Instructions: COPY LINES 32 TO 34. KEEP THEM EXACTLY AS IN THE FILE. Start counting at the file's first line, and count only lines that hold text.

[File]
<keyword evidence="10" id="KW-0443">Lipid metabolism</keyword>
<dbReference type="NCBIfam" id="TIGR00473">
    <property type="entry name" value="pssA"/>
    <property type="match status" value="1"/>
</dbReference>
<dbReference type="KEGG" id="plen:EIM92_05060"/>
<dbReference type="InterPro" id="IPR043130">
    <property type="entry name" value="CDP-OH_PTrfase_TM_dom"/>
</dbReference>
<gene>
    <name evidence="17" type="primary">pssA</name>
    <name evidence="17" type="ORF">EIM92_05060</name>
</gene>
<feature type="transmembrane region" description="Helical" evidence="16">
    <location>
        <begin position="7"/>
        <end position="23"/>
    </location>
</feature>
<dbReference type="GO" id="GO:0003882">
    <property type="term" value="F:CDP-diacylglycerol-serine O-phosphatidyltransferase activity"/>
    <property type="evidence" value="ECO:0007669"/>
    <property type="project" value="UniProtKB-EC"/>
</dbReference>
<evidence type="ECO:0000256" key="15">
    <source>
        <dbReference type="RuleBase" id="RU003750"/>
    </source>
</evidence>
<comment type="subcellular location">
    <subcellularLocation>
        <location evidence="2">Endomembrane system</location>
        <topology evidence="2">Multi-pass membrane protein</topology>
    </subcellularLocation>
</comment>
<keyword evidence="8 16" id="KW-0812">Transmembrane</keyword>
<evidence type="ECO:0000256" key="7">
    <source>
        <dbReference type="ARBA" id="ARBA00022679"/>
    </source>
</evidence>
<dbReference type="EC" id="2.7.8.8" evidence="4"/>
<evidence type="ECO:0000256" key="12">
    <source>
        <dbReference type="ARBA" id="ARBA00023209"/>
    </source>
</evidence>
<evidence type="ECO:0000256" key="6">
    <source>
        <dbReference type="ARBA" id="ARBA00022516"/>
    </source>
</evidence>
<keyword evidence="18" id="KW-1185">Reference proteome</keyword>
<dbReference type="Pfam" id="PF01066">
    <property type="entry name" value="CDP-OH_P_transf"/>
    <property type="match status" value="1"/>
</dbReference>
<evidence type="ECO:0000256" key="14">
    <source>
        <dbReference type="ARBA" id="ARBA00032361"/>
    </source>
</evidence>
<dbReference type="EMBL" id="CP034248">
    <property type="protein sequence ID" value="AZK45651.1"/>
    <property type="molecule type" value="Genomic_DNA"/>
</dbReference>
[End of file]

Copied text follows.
        <location evidence="2">Endomembrane system</location>
        <topology evidence="2">Multi-pass membrane protein</topology>
    </subcellularLocation>